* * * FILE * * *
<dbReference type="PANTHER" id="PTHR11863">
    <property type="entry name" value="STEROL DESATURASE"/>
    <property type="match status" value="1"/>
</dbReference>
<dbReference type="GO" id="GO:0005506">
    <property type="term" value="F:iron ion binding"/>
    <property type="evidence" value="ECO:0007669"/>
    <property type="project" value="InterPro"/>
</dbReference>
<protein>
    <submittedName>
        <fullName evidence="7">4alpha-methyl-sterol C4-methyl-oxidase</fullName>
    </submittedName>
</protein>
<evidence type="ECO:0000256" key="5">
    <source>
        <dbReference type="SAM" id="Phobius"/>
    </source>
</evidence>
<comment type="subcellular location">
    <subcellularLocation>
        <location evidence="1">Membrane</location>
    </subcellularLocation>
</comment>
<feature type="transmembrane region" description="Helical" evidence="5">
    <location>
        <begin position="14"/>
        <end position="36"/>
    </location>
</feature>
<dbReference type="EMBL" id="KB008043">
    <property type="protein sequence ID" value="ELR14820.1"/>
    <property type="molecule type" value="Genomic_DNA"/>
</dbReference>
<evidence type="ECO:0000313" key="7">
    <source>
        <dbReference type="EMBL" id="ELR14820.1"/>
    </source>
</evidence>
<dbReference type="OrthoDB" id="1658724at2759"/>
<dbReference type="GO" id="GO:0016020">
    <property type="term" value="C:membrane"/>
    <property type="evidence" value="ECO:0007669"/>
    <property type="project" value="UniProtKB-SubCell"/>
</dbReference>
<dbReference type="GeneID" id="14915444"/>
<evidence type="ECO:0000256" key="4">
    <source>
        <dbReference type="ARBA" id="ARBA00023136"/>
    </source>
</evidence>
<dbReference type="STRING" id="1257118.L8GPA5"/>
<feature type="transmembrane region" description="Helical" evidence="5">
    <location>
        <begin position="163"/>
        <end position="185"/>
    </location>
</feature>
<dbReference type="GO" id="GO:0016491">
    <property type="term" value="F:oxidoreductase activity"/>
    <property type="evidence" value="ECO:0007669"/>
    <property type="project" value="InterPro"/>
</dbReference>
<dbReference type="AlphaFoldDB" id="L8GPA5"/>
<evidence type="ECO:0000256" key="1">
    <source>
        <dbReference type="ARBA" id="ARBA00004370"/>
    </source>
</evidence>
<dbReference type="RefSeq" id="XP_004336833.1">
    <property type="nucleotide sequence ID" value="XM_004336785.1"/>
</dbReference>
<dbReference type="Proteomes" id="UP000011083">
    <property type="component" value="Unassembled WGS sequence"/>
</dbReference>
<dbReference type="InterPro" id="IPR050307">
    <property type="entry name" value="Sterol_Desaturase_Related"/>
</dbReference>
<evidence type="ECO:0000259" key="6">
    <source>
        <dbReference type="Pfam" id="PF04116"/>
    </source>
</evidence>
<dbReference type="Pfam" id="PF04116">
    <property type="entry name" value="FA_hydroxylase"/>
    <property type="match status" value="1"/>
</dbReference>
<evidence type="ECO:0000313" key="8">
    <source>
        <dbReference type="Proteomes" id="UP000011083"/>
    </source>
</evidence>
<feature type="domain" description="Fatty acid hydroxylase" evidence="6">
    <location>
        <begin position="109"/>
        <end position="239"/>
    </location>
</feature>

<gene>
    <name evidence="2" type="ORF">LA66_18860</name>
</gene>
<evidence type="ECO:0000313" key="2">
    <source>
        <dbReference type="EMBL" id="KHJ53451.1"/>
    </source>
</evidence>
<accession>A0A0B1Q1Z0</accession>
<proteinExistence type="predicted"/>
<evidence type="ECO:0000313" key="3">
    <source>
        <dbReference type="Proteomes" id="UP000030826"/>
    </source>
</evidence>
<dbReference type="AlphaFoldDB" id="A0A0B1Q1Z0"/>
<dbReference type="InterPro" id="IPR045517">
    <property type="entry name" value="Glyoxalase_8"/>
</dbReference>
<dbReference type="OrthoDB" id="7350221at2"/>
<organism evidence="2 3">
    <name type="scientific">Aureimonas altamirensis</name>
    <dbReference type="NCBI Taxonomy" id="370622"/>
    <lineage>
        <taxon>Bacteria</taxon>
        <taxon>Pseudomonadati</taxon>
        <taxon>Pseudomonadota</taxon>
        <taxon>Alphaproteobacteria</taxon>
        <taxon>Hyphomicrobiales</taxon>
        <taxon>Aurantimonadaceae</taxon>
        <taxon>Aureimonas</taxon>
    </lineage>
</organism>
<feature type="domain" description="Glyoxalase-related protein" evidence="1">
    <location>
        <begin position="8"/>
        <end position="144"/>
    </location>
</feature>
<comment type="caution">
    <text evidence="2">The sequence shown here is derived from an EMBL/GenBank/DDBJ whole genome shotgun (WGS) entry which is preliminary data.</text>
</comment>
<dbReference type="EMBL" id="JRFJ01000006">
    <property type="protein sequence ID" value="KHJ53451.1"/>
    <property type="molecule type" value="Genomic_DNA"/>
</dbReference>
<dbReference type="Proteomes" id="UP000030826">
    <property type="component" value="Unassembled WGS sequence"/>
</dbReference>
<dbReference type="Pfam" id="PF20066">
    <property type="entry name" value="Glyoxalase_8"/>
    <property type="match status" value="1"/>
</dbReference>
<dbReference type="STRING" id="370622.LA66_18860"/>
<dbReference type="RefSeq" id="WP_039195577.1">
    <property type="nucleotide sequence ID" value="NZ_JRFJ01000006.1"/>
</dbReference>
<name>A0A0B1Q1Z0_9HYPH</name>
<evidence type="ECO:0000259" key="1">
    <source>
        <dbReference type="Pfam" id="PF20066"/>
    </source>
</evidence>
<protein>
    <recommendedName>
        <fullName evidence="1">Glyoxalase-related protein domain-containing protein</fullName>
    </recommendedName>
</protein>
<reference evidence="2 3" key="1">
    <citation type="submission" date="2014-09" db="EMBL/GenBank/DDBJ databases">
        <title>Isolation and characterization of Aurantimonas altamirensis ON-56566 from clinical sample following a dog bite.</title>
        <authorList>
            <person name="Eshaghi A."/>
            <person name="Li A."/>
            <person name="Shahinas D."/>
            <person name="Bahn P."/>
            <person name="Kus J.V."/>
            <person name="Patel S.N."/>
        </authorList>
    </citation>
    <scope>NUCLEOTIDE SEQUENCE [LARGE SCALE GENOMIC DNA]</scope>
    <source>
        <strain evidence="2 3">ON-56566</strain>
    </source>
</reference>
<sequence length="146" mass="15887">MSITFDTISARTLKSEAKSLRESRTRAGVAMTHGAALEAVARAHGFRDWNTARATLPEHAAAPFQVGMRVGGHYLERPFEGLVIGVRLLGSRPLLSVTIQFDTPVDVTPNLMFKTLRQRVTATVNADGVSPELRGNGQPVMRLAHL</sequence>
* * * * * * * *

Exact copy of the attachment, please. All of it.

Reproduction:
<dbReference type="PANTHER" id="PTHR11863">
    <property type="entry name" value="STEROL DESATURASE"/>
    <property type="match status" value="1"/>
</dbReference>
<dbReference type="GO" id="GO:0005506">
    <property type="term" value="F:iron ion binding"/>
    <property type="evidence" value="ECO:0007669"/>
    <property type="project" value="InterPro"/>
</dbReference>
<protein>
    <submittedName>
        <fullName evidence="7">4alpha-methyl-sterol C4-methyl-oxidase</fullName>
    </submittedName>
</protein>
<evidence type="ECO:0000256" key="5">
    <source>
        <dbReference type="SAM" id="Phobius"/>
    </source>
</evidence>
<comment type="subcellular location">
    <subcellularLocation>
        <location evidence="1">Membrane</location>
    </subcellularLocation>
</comment>
<feature type="transmembrane region" description="Helical" evidence="5">
    <location>
        <begin position="14"/>
        <end position="36"/>
    </location>
</feature>
<dbReference type="EMBL" id="KB008043">
    <property type="protein sequence ID" value="ELR14820.1"/>
    <property type="molecule type" value="Genomic_DNA"/>
</dbReference>
<evidence type="ECO:0000313" key="7">
    <source>
        <dbReference type="EMBL" id="ELR14820.1"/>
    </source>
</evidence>
<dbReference type="OrthoDB" id="1658724at2759"/>
<dbReference type="GO" id="GO:0016020">
    <property type="term" value="C:membrane"/>
    <property type="evidence" value="ECO:0007669"/>
    <property type="project" value="UniProtKB-SubCell"/>
</dbReference>
<dbReference type="GeneID" id="14915444"/>
<evidence type="ECO:0000256" key="4">
    <source>
        <dbReference type="ARBA" id="ARBA00023136"/>
    </source>
</evidence>
<dbReference type="STRING" id="1257118.L8GPA5"/>
<feature type="transmembrane region" description="Helical" evidence="5">
    <location>
        <begin position="163"/>
        <end position="185"/>
    </location>
</feature>
<dbReference type="GO" id="GO:0016491">
    <property type="term" value="F:oxidoreductase activity"/>
    <property type="evidence" value="ECO:0007669"/>
    <property type="project" value="InterPro"/>
</dbReference>
<dbReference type="AlphaFoldDB" id="L8GPA5"/>
<evidence type="ECO:0000256" key="1">
    <source>
        <dbReference type="ARBA" id="ARBA00004370"/>
    </source>
</evidence>
<dbReference type="RefSeq" id="XP_004336833.1">
    <property type="nucleotide sequence ID" value="XM_004336785.1"/>
</dbReference>
<dbReference type="Proteomes" id="UP000011083">
    <property type="component" value="Unassembled WGS sequence"/>
</dbReference>
<dbReference type="InterPro" id="IPR050307">
    <property type="entry name" value="Sterol_Desaturase_Related"/>
</dbReference>
<evidence type="ECO:0000259" key="6">
    <source>
        <dbReference type="Pfam" id="PF04116"/>
    </source>
</evidence>
<dbReference type="Pfam" id="PF04116">
    <property type="entry name" value="FA_hydroxylase"/>
    <property type="match status" value="1"/>
</dbReference>
<evidence type="ECO:0000313" key="8">
    <source>
        <dbReference type="Proteomes" id="UP000011083"/>
    </source>
</evidence>
<feature type="domain" description="Fatty acid hydroxylase" evidence="6">
    <location>
        <begin position="109"/>
        <end position="239"/>
    </location>
</feature>

<gene>
    <name evidence="2" type="ORF">LA66_18860</name>
</gene>
<evidence type="ECO:0000313" key="2">
    <source>
        <dbReference type="EMBL" id="KHJ53451.1"/>
    </source>
</evidence>
<accession>A0A0B1Q1Z0</accession>
<proteinExistence type="predicted"/>
<evidence type="ECO:0000313" key="3">
    <source>
        <dbReference type="Proteomes" id="UP000030826"/>
    </source>
</evidence>
<dbReference type="AlphaFoldDB" id="A0A0B1Q1Z0"/>
<dbReference type="InterPro" id="IPR045517">
    <property type="entry name" value="Glyoxalase_8"/>
</dbReference>
<dbReference type="OrthoDB" id="7350221at2"/>
<organism evidence="2 3">
    <name type="scientific">Aureimonas altamirensis</name>
    <dbReference type="NCBI Taxonomy" id="370622"/>
    <lineage>
        <taxon>Bacteria</taxon>
        <taxon>Pseudomonadati</taxon>
        <taxon>Pseudomonadota</taxon>
        <taxon>Alphaproteobacteria</taxon>
        <taxon>Hyphomicrobiales</taxon>
        <taxon>Aurantimonadaceae</taxon>
        <taxon>Aureimonas</taxon>
    </lineage>
</organism>
<feature type="domain" description="Glyoxalase-related protein" evidence="1">
    <location>
        <begin position="8"/>
        <end position="144"/>
    </location>
</feature>
<comment type="caution">
    <text evidence="2">The sequence shown here is derived from an EMBL/GenBank/DDBJ whole genome shotgun (WGS) entry which is preliminary data.</text>
</comment>
<dbReference type="EMBL" id="JRFJ01000006">
    <property type="protein sequence ID" value="KHJ53451.1"/>
    <property type="molecule type" value="Genomic_DNA"/>
</dbReference>
<dbReference type="Proteomes" id="UP000030826">
    <property type="component" value="Unassembled WGS sequence"/>
</dbReference>
<dbReference type="Pfam" id="PF20066">
    <property type="entry name" value="Glyoxalase_8"/>
    <property type="match status" value="1"/>
</dbReference>
<dbReference type="STRING" id="370622.LA66_18860"/>
<dbReference type="RefSeq" id="WP_039195577.1">
    <property type="nucleotide sequence ID" value="NZ_JRFJ01000006.1"/>
</dbReference>
<name>A0A0B1Q1Z0_9HYPH</name>
<evidence type="ECO:0000259" key="1">
    <source>
        <dbReference type="Pfam" id="PF20066"/>
    </source>
</evidence>
<protein>
    <recommendedName>
        <fullName evidence="1">Glyoxalase-related protein domain-containing protein</fullName>
    </recommendedName>
</protein>
<reference evidence="2 3" key="1">
    <citation type="submission" date="2014-09" db="EMBL/GenBank/DDBJ databases">
        <title>Isolation and characterization of Aurantimonas altamirensis ON-56566 from clinical sample following a dog bite.</title>
        <authorList>
            <person name="Eshaghi A."/>
            <person name="Li A."/>
            <person name="Shahinas D."/>
            <person name="Bahn P."/>
            <person name="Kus J.V."/>
            <person name="Patel S.N."/>
        </authorList>
    </citation>
    <scope>NUCLEOTIDE SEQUENCE [LARGE SCALE GENOMIC DNA]</scope>
    <source>
        <strain evidence="2 3">ON-56566</strain>
    </source>
</reference>
<sequence length="146" mass="15887">MSITFDTISARTLKSEAKSLRESRTRAGVAMTHGAALEAVARAHGFRDWNTARATLPEHAAAPFQVGMRVGGHYLERPFEGLVIGVRLLGSRPLLSVTIQFDTPVDVTPNLMFKTLRQRVTATVNADGVSPELRGNGQPVMRLAHL</sequence>